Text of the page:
The Association of Canadian Deans of Education, the Canadian Association for Social Work Education, the Canadian Historical Association, the Canadian Sociological Association, and the Canadian Society for the Study of Education are pleased to present a panel on
This panel examines three themes (urban education, First Nations, Métis, and Inuit youth, and the Truth & Reconciliation Commission’s Calls to Action) and examines how researchers in the social science, humanities, and education are working to understand the relationship among the themes. The panel emerges from careful consideration of the Congress theme, The Next 150, On Indigenous Lands, situating this panel and Congress itself at a historical moment in which we must reflect on the impact of four hundred years of colonization before we can collaboratively engage in creating a more just and equitable future for Canada’s Indigenous peoples.
Moderated by Dr. Frank Deer
Traditional opening by Elder Laureen Blu Waters
1:30 – 2:45 pm Monday, May 29th, 2017 Eaton Lecture Room, RCC Room 204 Rogers Communication Centre Ryerson University, Toronto ON
Lee Maracle is a Sto:Loh nation grandmother of four and mother of four who was born in North Vancouver, BC. Her works include: the novels Ravensong, Bobbi Lee, and Sundogs; short story collection, Sojourner’s Truth; poetry collection Bentbox; and non-fiction work I Am Woman. She is Co-editor of My Home As I Remember and Telling It: Women and Language Across Cultures. Ms. Maracle is a both an award winning author and teacher. She currently is Mentor for Aboriginal Students at University of Toronto where she also is a teacher and the Traditional Cultural Director for the Indigenous Theatre School.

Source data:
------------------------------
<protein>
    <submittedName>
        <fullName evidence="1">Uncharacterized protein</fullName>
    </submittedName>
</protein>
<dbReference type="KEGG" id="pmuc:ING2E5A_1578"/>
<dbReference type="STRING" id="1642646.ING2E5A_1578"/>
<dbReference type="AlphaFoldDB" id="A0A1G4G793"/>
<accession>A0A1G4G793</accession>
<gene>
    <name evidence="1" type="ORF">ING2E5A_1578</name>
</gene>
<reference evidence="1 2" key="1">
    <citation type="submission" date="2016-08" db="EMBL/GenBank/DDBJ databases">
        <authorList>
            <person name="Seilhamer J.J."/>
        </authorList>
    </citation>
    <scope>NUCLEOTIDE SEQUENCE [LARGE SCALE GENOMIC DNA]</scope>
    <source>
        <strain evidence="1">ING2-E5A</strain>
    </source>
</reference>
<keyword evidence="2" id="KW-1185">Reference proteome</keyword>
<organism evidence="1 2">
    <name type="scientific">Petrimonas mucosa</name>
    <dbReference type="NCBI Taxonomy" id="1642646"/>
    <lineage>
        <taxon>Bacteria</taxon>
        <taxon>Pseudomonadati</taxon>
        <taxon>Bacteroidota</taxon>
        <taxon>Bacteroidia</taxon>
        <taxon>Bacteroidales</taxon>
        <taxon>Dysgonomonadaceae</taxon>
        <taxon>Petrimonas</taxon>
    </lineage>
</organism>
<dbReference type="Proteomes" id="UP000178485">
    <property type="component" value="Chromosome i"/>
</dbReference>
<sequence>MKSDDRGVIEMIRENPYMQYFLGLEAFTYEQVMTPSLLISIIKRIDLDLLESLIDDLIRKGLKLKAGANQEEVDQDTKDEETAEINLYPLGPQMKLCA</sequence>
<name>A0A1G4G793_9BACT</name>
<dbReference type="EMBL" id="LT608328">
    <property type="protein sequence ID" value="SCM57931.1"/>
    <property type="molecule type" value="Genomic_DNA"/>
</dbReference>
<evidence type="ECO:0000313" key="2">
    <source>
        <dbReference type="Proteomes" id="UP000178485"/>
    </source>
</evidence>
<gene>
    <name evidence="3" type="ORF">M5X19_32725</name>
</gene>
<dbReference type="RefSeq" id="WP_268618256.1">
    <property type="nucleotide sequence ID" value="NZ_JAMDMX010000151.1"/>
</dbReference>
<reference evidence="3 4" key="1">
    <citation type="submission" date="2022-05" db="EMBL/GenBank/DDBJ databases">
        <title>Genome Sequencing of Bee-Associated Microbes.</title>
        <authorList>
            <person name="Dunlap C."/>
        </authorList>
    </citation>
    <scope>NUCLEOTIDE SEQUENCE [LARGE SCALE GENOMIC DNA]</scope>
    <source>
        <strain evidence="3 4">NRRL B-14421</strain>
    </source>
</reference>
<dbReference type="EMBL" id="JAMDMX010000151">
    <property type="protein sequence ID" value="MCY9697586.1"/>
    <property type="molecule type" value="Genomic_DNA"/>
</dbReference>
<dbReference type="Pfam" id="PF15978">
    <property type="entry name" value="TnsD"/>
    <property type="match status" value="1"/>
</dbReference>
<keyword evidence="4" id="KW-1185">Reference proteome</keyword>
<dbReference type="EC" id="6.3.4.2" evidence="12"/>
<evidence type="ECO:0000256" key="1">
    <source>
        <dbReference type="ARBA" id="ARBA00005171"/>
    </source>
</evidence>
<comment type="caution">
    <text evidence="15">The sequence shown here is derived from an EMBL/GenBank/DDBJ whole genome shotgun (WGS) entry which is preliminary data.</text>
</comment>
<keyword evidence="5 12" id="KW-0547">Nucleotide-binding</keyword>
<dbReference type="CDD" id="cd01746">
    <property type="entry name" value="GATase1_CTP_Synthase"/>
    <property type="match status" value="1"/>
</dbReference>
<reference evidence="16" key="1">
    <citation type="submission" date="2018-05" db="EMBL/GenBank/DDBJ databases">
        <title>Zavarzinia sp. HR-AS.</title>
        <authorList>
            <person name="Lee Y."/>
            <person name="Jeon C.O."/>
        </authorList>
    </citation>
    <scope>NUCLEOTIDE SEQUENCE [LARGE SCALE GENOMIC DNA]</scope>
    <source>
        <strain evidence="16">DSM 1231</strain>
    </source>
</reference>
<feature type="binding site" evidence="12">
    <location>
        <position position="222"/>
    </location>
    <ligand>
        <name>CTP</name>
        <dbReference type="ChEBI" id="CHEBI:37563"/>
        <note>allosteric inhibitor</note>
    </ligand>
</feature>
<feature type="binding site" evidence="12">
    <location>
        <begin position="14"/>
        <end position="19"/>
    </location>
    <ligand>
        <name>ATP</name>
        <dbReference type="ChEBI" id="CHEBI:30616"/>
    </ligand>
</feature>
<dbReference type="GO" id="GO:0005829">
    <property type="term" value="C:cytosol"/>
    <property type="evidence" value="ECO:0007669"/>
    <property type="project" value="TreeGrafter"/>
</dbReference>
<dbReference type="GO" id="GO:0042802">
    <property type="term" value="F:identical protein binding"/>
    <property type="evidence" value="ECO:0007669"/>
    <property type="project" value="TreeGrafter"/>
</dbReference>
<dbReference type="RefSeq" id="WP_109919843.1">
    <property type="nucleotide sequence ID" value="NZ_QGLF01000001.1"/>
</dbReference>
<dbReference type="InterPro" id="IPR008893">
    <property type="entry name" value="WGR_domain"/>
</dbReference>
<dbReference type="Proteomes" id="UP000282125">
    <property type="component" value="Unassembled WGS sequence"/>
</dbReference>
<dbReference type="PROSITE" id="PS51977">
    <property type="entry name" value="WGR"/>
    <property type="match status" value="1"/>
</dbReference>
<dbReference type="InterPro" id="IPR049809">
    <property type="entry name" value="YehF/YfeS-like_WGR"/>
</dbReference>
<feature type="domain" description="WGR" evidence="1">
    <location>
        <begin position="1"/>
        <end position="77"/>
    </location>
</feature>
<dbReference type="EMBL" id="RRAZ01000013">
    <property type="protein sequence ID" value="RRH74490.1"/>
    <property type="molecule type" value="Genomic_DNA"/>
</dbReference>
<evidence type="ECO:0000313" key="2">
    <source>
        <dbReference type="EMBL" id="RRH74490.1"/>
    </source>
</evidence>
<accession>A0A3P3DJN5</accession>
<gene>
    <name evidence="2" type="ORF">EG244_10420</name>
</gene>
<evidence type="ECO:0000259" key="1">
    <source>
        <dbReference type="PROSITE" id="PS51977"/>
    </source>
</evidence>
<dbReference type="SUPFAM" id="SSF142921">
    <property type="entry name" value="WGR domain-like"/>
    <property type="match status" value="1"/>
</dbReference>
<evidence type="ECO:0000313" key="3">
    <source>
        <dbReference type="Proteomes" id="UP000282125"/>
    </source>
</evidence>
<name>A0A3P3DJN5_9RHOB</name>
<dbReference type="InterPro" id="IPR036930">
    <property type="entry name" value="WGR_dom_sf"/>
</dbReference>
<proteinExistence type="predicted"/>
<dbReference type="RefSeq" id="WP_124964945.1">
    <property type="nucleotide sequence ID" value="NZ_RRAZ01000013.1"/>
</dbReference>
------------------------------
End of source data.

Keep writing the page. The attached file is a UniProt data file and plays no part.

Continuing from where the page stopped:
Kevin Lamoureux is a dedicated teacher who specializes in reaching out to non-tradition- al students to provide more pathways into post-secondary education. As an engaged instructor with UWinnipeg’s Faculty of Education’s ACCESS program, Lamoureux has developed expertise in groundbreaking mentorship and inclusion programs within Indigenous education. ACCESS provides students from Winnipeg’s inner city with non-traditional academic backgrounds to become teachers, through academic sup- ports, counselling services and cultural teachings.
Pamela Palmater has been working and volunteering in the area of First Nations is- sues for over 25 years. She works with a wide range of social and legal issues facing First Nations, like off-reserve First Nation housing, child and family services, as well as treaty rights, education and legislation impacting First Nations. She has worked with both individual First Nations and First Nations organizations delivering information sessions, training and related presentations. She has been nominated for several prestigious awards, and most recently awarded the 2012 YWCA Woman of Distinction Award in Social Justice.